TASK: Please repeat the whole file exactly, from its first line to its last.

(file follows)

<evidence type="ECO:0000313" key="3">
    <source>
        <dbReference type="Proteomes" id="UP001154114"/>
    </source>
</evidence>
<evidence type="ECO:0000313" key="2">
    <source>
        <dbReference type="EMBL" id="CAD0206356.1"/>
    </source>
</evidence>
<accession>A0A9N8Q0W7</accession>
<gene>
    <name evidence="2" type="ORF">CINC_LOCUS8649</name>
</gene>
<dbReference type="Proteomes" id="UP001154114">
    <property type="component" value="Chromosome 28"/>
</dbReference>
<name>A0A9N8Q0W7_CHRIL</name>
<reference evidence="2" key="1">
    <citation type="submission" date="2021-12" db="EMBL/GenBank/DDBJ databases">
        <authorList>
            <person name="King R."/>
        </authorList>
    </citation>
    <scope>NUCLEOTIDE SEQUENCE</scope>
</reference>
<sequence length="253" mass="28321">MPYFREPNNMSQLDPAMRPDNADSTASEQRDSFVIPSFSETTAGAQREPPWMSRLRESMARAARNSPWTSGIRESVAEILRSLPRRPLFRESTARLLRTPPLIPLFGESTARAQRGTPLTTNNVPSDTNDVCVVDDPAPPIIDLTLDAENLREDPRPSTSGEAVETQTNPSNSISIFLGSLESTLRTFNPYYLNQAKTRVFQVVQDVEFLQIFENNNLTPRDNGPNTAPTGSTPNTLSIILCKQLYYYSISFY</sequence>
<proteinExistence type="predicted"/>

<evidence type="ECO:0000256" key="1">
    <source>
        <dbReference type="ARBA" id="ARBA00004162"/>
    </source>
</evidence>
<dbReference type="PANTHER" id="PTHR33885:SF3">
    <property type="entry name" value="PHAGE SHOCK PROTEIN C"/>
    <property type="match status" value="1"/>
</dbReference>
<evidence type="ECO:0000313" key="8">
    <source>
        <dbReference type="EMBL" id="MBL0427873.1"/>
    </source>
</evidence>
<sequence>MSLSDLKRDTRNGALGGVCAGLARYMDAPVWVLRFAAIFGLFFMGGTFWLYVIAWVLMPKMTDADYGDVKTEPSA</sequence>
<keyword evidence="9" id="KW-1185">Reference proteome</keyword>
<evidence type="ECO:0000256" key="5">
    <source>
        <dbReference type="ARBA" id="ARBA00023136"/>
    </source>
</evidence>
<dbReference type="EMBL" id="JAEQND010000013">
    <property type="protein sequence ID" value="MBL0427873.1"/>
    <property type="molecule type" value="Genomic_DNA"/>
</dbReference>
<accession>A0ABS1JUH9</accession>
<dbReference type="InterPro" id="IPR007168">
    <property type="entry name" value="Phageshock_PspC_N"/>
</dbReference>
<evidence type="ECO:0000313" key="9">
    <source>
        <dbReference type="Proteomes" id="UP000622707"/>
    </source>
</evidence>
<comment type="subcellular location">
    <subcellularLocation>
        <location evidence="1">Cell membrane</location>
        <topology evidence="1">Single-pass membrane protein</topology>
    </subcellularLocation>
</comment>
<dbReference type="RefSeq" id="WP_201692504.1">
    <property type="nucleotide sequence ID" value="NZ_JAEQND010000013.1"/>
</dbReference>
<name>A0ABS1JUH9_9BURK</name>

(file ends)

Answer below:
<evidence type="ECO:0000313" key="3">
    <source>
        <dbReference type="Proteomes" id="UP001154114"/>
    </source>
</evidence>
<evidence type="ECO:0000313" key="2">
    <source>
        <dbReference type="EMBL" id="CAD0206356.1"/>
    </source>
</evidence>
<accession>A0A9N8Q0W7</accession>
<gene>
    <name evidence="2" type="ORF">CINC_LOCUS8649</name>
</gene>
<dbReference type="Proteomes" id="UP001154114">
    <property type="component" value="Chromosome 28"/>
</dbReference>
<name>A0A9N8Q0W7_CHRIL</name>
<reference evidence="2" key="1">
    <citation type="submission" date="2021-12" db="EMBL/GenBank/DDBJ databases">
        <authorList>
            <person name="King R."/>
        </authorList>
    </citation>
    <scope>NUCLEOTIDE SEQUENCE</scope>
</reference>
<sequence length="253" mass="28321">MPYFREPNNMSQLDPAMRPDNADSTASEQRDSFVIPSFSETTAGAQREPPWMSRLRESMARAARNSPWTSGIRESVAEILRSLPRRPLFRESTARLLRTPPLIPLFGESTARAQRGTPLTTNNVPSDTNDVCVVDDPAPPIIDLTLDAENLREDPRPSTSGEAVETQTNPSNSISIFLGSLESTLRTFNPYYLNQAKTRVFQVVQDVEFLQIFENNNLTPRDNGPNTAPTGSTPNTLSIILCKQLYYYSISFY</sequence>
<proteinExistence type="predicted"/>

<evidence type="ECO:0000256" key="1">
    <source>
        <dbReference type="ARBA" id="ARBA00004162"/>
    </source>
</evidence>
<dbReference type="PANTHER" id="PTHR33885:SF3">
    <property type="entry name" value="PHAGE SHOCK PROTEIN C"/>
    <property type="match status" value="1"/>
</dbReference>
<evidence type="ECO:0000313" key="8">
    <source>
        <dbReference type="EMBL" id="MBL0427873.1"/>
    </source>
</evidence>
<sequence>MSLSDLKRDTRNGALGGVCAGLARYMDAPVWVLRFAAIFGLFFMGGTFWLYVIAWVLMPKMTDADYGDVKTEPSA</sequence>
<keyword evidence="9" id="KW-1185">Reference proteome</keyword>
<evidence type="ECO:0000256" key="5">
    <source>
        <dbReference type="ARBA" id="ARBA00023136"/>
    </source>
</evidence>
<dbReference type="EMBL" id="JAEQND010000013">
    <property type="protein sequence ID" value="MBL0427873.1"/>
    <property type="molecule type" value="Genomic_DNA"/>
</dbReference>
<accession>A0ABS1JUH9</accession>
<dbReference type="InterPro" id="IPR007168">
    <property type="entry name" value="Phageshock_PspC_N"/>
</dbReference>
<evidence type="ECO:0000313" key="9">
    <source>
        <dbReference type="Proteomes" id="UP000622707"/>
    </source>
</evidence>
<comment type="subcellular location">
    <subcellularLocation>
        <location evidence="1">Cell membrane</location>
        <topology evidence="1">Single-pass membrane protein</topology>
    </subcellularLocation>
</comment>
<dbReference type="RefSeq" id="WP_201692504.1">
    <property type="nucleotide sequence ID" value="NZ_JAEQND010000013.1"/>
</dbReference>
<name>A0ABS1JUH9_9BURK</name>